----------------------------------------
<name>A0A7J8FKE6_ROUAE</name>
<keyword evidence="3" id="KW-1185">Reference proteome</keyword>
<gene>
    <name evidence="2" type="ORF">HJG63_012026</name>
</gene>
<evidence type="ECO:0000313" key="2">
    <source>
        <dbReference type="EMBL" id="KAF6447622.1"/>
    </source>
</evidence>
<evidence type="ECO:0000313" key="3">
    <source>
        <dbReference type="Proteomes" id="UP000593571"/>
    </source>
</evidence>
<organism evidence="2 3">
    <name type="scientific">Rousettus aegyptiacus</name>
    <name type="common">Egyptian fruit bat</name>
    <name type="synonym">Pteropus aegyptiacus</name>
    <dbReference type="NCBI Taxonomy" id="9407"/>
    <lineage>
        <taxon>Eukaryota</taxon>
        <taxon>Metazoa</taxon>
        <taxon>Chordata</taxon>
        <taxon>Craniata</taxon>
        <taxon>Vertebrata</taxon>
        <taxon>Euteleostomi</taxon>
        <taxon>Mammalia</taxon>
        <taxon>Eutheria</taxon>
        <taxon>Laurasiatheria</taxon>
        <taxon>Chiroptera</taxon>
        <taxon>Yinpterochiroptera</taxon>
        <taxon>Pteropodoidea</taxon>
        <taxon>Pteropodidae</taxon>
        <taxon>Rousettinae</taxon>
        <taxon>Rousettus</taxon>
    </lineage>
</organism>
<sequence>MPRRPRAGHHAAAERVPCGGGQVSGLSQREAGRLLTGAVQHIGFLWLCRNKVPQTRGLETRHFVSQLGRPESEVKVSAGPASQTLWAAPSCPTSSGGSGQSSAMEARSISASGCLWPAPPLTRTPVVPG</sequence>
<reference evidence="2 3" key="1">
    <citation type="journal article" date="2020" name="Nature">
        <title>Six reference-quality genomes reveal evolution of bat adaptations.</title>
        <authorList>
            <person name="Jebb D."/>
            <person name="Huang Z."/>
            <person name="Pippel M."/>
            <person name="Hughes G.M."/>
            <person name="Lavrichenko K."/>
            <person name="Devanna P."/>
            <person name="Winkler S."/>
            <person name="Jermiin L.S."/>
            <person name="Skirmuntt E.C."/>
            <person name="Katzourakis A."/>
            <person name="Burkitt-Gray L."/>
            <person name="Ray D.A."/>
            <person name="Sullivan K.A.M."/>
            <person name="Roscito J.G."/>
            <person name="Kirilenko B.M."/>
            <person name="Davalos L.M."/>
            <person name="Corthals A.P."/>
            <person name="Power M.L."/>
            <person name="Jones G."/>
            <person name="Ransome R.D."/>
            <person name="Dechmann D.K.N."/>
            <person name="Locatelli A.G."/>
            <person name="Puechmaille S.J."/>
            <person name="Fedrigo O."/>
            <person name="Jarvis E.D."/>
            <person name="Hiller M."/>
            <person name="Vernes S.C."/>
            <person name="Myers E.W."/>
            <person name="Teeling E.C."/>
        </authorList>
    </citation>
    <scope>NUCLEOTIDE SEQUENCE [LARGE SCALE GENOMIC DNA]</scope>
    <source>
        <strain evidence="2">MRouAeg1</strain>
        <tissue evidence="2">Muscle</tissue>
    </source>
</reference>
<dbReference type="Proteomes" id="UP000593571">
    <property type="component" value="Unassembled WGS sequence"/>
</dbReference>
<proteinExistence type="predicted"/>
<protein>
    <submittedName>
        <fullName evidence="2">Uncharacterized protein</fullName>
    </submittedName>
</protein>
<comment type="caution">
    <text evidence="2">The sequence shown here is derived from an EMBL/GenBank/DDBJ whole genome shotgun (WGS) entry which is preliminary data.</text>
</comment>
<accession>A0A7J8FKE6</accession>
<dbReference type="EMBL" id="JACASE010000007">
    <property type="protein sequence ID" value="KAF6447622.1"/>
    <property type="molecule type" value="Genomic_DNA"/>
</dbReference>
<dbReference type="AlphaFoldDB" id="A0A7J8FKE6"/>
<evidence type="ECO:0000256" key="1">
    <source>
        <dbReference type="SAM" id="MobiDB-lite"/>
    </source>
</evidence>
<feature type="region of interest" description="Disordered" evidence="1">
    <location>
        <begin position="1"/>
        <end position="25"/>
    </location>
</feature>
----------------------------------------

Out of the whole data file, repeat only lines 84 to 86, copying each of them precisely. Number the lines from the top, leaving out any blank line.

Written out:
<proteinExistence type="predicted"/>
<protein>
    <submittedName>